Gastronomy is another one of the temptations, among many others, offered by the Antequera tourist offer. As one would expect, it is determined by our geography, by the products grown in our fertile lowland, La Vega –mainly cereals, vegetables and olive oil- and by the people idiosyncrasy.
One of the most well-known dishes of the Antequera gastronomy is the porra, a cold dish consisting of bread, garlic, tomatoes and peppers. You can also enjoy the ajoblanco (cold soup made of garlic and almonds), pimentón (similar to porra but more liquid), gazpachuelo (hot fish broth with mayonnaise), migas (fried breadcrumbs) as well as several kinds of salads, such as the cardoon.
There also are game dishes, such as the rabbit a la cortijera and the pastoril baby goat, plus recipes of pickled fish, with a method of preserving the food which dates back to Roman times.
For dessert, we have to emphasize the bienmesabe, a cake consisting of ground almond, ladyfingers and sweet pumpkin filling that can be bought in our patisseries and cloisters (such as Convento de Belén or San José).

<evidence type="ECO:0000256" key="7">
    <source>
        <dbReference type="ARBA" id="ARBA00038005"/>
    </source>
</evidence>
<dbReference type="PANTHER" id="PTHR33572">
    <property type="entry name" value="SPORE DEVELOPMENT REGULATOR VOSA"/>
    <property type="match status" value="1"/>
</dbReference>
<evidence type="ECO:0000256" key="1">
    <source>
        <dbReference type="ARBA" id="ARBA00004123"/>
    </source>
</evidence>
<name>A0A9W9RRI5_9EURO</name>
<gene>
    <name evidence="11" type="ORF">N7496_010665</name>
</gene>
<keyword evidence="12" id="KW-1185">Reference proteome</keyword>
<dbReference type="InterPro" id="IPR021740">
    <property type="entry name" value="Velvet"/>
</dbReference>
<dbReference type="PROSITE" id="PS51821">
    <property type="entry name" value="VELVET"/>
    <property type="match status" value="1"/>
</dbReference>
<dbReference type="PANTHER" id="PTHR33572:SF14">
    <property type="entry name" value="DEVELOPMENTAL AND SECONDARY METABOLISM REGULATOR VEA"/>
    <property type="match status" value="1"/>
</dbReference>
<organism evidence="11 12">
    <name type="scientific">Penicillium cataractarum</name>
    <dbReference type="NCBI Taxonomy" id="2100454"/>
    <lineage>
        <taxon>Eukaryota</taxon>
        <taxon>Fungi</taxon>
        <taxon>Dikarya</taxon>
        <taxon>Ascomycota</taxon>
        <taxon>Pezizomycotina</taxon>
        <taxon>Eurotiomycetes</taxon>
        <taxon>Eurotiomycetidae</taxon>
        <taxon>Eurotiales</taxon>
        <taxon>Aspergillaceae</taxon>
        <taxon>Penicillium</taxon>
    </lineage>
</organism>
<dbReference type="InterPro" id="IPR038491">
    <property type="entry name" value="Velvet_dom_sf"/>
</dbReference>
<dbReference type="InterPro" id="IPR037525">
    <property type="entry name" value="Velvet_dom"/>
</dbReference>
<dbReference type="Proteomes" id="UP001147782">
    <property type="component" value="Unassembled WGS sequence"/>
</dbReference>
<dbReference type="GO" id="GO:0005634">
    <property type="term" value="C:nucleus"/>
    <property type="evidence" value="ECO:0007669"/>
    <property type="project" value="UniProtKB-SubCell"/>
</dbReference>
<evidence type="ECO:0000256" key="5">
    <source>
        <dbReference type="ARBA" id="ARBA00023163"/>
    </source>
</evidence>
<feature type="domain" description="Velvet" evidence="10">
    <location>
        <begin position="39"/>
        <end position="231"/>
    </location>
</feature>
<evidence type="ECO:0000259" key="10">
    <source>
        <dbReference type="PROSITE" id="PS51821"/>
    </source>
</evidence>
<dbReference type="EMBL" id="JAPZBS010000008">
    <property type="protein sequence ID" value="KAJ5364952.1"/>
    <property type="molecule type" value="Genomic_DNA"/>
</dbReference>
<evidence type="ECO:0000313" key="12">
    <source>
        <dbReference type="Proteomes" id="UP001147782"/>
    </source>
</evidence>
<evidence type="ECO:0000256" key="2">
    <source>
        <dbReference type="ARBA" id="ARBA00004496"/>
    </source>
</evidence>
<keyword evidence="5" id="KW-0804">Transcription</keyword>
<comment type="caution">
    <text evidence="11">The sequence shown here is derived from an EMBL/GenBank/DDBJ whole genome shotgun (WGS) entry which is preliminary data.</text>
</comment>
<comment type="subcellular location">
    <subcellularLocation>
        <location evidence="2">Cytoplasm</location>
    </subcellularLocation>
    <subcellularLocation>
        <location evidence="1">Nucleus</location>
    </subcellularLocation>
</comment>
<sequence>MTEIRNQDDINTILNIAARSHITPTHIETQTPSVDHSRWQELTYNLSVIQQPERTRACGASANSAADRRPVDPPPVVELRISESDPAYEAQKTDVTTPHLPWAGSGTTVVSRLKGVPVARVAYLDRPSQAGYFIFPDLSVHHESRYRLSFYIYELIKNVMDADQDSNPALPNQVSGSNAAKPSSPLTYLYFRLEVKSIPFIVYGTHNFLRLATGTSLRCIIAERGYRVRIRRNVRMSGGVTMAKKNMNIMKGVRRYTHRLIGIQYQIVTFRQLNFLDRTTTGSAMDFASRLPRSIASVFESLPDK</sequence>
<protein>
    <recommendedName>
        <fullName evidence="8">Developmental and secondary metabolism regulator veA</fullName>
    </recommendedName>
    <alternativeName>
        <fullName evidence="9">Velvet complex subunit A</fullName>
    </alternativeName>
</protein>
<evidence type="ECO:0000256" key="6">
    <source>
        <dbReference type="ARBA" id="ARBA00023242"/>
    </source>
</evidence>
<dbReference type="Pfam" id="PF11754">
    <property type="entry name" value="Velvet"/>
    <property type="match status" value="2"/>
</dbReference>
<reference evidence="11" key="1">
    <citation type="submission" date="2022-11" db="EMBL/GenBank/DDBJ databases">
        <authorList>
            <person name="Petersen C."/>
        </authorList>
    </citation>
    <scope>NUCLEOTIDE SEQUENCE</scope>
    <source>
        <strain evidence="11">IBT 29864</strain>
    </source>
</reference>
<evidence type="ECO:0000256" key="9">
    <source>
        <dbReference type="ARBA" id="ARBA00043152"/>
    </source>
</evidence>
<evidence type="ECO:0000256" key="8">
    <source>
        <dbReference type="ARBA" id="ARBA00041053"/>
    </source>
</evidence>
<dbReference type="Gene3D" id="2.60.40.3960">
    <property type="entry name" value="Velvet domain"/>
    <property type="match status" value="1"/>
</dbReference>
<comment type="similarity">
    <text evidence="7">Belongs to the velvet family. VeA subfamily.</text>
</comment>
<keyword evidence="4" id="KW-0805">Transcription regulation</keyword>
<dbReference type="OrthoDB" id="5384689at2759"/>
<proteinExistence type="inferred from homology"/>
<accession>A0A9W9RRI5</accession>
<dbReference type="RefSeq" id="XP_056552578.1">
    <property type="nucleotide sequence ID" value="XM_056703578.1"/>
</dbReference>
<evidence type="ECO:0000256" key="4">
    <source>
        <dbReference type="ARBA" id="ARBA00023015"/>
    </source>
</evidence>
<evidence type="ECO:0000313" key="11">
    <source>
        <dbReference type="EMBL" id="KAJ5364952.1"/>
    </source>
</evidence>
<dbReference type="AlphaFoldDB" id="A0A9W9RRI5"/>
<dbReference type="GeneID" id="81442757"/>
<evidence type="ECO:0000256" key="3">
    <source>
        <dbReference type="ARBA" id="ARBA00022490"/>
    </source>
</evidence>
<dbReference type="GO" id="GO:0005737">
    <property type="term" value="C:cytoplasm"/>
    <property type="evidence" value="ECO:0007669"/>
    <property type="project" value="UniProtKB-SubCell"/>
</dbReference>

There, during Christmas time, you can also find the mantecados (lard buns) which are a typical sweet from Antequera. We also have pestiño (fried pastry made of sesame and cinnamon), torrija (bread coated in butter with different flavours) and rosco (a kind of homemade doughnuts), typical of Easter.
And, when talking about Antequera gastronomy, we cannot forget the mollete, which is about to obtain the Designation of Origen. It is an Arab-style bread, of undercooked white crumb, still cooked in the traditional way. It is usually taken for breakfast topped with butter, oil, minced meat in lard, or at any time of the day topped with pâté, cold meats, etc. You can find it in bakeries and supermarket, as well as at any bar of the town.